“Team Six” – a moniker given to the Naval Special Warfare Development Group (or DevGru, for short) – had been undergoing extensive training to ensure that their raids would unfold flawlessly, even practicing their skills in a replicated one-acre compound built on Camp Alpha. DevGru belongs to the Joint Special Operations Command and reports to the President, their missions and training always highly classified. In fact, according to the National Journal, the general public isn’t told about the specifics of team members’ deaths:
Though the general public knows about the special SEALs and their brothers in Delta Force, most JSOC missions never leak. We only hear about JSOC when something goes bad (a British aid worker is accidentally killed) or when something really big happens (a merchant marine captain is rescued at sea), and even then, the military remains especially sensitive about their existence. Several dozen JSOC operatives have died in Pakistan over the past several years. Their names are released by the Defense Department in the usual manner, but with a cover story — generally, they were killed in training accidents in eastern Afghanistan. That’s the code.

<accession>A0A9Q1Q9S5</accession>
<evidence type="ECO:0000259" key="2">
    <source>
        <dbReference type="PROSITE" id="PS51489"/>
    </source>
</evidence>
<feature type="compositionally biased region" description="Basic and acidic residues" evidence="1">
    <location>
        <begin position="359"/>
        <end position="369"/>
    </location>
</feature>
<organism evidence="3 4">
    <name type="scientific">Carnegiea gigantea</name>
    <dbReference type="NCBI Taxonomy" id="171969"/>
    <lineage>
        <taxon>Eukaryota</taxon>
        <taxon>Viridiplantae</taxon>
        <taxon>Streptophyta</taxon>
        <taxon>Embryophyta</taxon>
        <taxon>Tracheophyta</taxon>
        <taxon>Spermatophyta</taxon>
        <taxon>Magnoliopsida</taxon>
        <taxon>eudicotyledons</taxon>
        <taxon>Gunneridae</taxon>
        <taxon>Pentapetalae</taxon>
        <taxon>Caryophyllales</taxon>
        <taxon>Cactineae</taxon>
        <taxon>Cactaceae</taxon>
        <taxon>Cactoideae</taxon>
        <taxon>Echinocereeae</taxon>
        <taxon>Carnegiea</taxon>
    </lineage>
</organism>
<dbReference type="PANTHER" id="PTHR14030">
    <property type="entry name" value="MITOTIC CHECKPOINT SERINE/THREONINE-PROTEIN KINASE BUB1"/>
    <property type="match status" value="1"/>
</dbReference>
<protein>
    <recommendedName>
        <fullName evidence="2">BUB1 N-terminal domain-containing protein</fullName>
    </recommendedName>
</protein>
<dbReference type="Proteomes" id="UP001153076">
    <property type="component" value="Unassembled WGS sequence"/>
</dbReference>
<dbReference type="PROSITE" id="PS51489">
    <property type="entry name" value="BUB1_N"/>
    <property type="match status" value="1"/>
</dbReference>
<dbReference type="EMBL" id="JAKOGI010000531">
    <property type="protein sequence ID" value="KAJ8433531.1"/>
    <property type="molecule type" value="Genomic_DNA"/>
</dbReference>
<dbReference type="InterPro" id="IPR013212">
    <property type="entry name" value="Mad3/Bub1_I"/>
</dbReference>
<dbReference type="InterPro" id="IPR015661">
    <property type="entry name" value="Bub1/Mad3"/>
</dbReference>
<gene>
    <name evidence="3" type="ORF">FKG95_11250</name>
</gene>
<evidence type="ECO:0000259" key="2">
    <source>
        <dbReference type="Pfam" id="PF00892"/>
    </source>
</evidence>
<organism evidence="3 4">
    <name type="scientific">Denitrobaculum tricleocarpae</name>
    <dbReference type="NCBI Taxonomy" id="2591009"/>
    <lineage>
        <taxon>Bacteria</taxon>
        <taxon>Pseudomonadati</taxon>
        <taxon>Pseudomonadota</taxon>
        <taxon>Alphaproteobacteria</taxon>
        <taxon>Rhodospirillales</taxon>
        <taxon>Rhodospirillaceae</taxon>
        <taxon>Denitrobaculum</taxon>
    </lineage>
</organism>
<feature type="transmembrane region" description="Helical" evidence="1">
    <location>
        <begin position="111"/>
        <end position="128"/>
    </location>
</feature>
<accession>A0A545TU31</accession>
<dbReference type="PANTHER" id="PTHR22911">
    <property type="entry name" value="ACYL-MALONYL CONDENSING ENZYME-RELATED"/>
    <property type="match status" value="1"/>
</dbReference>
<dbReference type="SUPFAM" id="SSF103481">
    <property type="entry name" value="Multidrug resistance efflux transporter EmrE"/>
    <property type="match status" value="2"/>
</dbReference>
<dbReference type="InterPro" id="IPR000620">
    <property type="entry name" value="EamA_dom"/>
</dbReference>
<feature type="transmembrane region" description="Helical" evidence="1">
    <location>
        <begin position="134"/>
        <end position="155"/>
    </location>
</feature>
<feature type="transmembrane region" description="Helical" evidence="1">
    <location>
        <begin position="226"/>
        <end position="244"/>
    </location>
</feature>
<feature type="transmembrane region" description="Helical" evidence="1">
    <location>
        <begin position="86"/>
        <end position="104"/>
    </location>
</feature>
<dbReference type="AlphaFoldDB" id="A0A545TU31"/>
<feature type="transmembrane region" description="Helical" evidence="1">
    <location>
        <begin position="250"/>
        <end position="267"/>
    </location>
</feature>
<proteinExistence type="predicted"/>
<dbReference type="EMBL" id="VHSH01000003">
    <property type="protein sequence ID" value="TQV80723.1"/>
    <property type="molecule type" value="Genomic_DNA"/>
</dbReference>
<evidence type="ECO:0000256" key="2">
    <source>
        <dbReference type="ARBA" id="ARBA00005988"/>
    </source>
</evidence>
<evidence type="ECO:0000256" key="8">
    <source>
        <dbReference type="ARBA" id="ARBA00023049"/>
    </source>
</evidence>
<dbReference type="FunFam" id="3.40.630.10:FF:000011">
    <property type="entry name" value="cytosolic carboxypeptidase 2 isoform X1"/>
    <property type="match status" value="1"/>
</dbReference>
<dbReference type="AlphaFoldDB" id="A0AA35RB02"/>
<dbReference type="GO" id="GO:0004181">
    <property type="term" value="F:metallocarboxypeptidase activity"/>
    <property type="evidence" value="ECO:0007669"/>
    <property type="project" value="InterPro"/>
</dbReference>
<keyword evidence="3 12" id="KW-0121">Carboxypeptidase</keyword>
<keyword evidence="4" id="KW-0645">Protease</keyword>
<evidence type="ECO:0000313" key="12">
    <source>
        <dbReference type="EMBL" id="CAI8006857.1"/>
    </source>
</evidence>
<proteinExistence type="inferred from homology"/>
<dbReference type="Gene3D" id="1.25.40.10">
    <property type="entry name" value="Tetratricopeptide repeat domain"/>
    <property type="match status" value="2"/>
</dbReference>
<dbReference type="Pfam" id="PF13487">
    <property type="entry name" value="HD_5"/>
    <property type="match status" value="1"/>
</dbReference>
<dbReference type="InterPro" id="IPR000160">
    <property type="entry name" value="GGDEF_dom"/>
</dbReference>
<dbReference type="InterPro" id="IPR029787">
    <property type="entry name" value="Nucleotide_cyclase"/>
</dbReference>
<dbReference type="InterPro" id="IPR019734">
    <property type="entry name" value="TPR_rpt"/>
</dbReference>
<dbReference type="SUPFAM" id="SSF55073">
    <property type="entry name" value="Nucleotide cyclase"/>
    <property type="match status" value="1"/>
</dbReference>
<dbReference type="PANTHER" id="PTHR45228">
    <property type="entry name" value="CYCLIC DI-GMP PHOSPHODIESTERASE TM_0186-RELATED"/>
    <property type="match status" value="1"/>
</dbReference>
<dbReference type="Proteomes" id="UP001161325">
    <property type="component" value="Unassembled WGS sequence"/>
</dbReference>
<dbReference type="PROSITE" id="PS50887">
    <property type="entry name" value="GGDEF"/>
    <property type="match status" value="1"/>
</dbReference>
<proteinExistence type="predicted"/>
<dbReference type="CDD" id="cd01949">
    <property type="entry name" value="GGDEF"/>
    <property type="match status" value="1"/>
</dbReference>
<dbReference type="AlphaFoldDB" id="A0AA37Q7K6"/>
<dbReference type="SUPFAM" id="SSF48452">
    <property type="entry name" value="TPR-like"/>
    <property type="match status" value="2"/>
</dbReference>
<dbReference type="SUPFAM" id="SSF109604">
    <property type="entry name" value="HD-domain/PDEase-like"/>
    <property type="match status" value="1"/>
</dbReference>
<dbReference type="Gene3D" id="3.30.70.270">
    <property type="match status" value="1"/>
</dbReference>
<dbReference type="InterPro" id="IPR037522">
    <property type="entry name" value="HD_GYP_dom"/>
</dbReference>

While the JSOC has inspired its fair share of criticism – due in no small part to the tactics they’ve used to procure information, to put it delicately – the weekend’s announcement regarding the capture of one of the world’s most wanted people proves that the group’s work in conjunction with the CIA can yield positive results. Currently, the JSOC is involved in more than 50 operations across several countries, which, all in all, cost the United States $1 billion annually.
The team captured bin Laden in an attack lasted about 40 minutes, during which a total of 22 people were killed or captured.
h/t National Journal
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